A lot of that has to do with Lambo’s patented ALA system – a series of active aerodynamic systems both at the front and rear of the vehicle, which open and close special vents that modify the airflow for substantially improved cornering grip.

Compared to the standard Huracan, the Performante has a staggering 750 per cent more downforce than that car. But it’s not just straight downforce, it's actually aero vectoring, with the rear wing able to close either the left or right air channels to produce 50Nm of torque that helps turn the car.

For example, if you’re turning left, the right side of the wing allows airflow and the left side shuts to create air resistance. Not all that different to how aeroplanes operate in the air. The front lip also closes its airflow channel to push the nose of the car down for better front grip into corners.

Of course, you need to actually track the car to get the most out of it. Something we very much enjoyed doing at the Performante’s international launch in Imola mid last year. But here in the extremely hot conditions of Mount Nebo and Glorious offered up by Brisbane’s summer, the king of the Huracan range not only met our expectations, but shattered them to pieces.

We have tested the standard Huracan, the rear-wheel-drive Huracan, the Ferrari 488 and plenty of McLarens and other supercars on the very same road, and to be perfectly fair, the Performante is the new king. It does things that seem impossible, it grips where there is no grip, and it accelerates out of corners with such ferocity and control that you start believing it’s actually you and not the car. There are even moments that you may wonder if you missed your calling in F1.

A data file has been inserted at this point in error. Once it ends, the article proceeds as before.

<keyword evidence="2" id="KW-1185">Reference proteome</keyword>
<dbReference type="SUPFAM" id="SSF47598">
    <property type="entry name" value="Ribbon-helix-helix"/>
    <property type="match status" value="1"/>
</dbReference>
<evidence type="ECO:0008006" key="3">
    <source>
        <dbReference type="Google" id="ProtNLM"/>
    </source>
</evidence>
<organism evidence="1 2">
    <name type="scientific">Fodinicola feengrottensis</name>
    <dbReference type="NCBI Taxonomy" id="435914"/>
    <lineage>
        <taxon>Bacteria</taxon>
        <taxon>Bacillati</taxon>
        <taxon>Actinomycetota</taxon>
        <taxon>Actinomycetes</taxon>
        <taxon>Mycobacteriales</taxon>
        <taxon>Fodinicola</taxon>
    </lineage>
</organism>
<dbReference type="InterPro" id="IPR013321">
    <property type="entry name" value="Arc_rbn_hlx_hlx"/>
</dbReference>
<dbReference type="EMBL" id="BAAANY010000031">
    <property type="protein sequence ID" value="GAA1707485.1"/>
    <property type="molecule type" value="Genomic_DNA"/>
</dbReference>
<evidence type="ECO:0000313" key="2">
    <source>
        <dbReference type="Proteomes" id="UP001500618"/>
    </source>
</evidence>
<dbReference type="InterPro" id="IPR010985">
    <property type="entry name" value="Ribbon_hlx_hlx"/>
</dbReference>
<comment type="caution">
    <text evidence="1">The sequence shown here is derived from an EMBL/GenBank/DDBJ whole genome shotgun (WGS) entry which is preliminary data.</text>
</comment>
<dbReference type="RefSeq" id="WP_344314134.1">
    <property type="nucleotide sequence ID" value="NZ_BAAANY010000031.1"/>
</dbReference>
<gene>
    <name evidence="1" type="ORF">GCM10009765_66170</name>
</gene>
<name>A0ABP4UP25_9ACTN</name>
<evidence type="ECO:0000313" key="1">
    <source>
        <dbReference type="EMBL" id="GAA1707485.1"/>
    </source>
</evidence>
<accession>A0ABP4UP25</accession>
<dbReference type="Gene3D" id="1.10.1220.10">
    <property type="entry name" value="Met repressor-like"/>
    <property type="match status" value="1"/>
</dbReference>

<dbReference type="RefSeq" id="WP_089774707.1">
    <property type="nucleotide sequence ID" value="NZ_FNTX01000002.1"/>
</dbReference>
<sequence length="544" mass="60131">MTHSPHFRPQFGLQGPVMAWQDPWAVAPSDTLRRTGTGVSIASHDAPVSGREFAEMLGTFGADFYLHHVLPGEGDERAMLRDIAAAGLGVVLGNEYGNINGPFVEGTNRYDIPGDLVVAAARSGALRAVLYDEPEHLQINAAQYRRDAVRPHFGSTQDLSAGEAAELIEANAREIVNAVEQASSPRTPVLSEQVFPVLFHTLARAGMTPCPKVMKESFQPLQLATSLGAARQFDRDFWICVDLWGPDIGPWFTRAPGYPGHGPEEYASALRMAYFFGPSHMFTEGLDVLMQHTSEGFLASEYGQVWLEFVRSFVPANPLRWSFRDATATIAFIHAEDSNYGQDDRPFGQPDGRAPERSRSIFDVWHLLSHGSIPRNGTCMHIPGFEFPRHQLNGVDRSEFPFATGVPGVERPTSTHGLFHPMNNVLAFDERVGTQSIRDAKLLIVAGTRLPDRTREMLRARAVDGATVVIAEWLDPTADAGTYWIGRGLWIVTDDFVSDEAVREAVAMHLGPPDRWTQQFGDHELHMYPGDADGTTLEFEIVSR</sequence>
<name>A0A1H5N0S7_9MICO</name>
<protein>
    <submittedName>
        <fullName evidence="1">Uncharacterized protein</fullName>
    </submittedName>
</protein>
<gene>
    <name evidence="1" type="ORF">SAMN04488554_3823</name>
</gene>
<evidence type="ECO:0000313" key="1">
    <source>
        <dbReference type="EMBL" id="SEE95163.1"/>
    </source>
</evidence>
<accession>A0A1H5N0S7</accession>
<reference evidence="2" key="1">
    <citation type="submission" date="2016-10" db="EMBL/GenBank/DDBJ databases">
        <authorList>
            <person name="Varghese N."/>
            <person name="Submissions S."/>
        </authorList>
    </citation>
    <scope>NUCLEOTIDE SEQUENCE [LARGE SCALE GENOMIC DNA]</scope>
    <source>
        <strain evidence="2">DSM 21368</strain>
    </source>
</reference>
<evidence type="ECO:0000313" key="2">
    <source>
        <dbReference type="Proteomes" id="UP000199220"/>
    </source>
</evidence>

Sadly, for you and me, this is all the brilliance of Lambo’s engineers. This car is as close to dynamic perfection as we have ever experienced. It shows tiny hints of understeer at the very limit of its grip, but at that point it's more driver error than the car.

The active aero doesn’t work at slow speeds, of course. And it’s impossible to say how much of an effect it has when driving with vigour on the mountainous roads that we tested it on, but it’s on a whole new level of excellence, regardless.

It’s important to note that up until around seven- or eight-tenths, the Performante is not all that different to drive than the standard Huracan. It’s when you start pushing all the way to ten-tenths that the Performante turns into the Diablo himself, while the standard car turns into a heap of understeery mess. In that sense, the two cars are worlds apart. The Performante is much closer to the Audi R8 V10+ in its driving feel than the regular Huracan.

Going around corners flat out in the Performante is an experience that every car-loving enthusiast should feel once in their life. Everything about it is savagely awesome, from the gearshifts to the optional dynamic steering system (which you really need), the seats, the super-special Pirelli tyres, the brakes, the naturally aspirated V10 engine… Everything. It’s the complete package.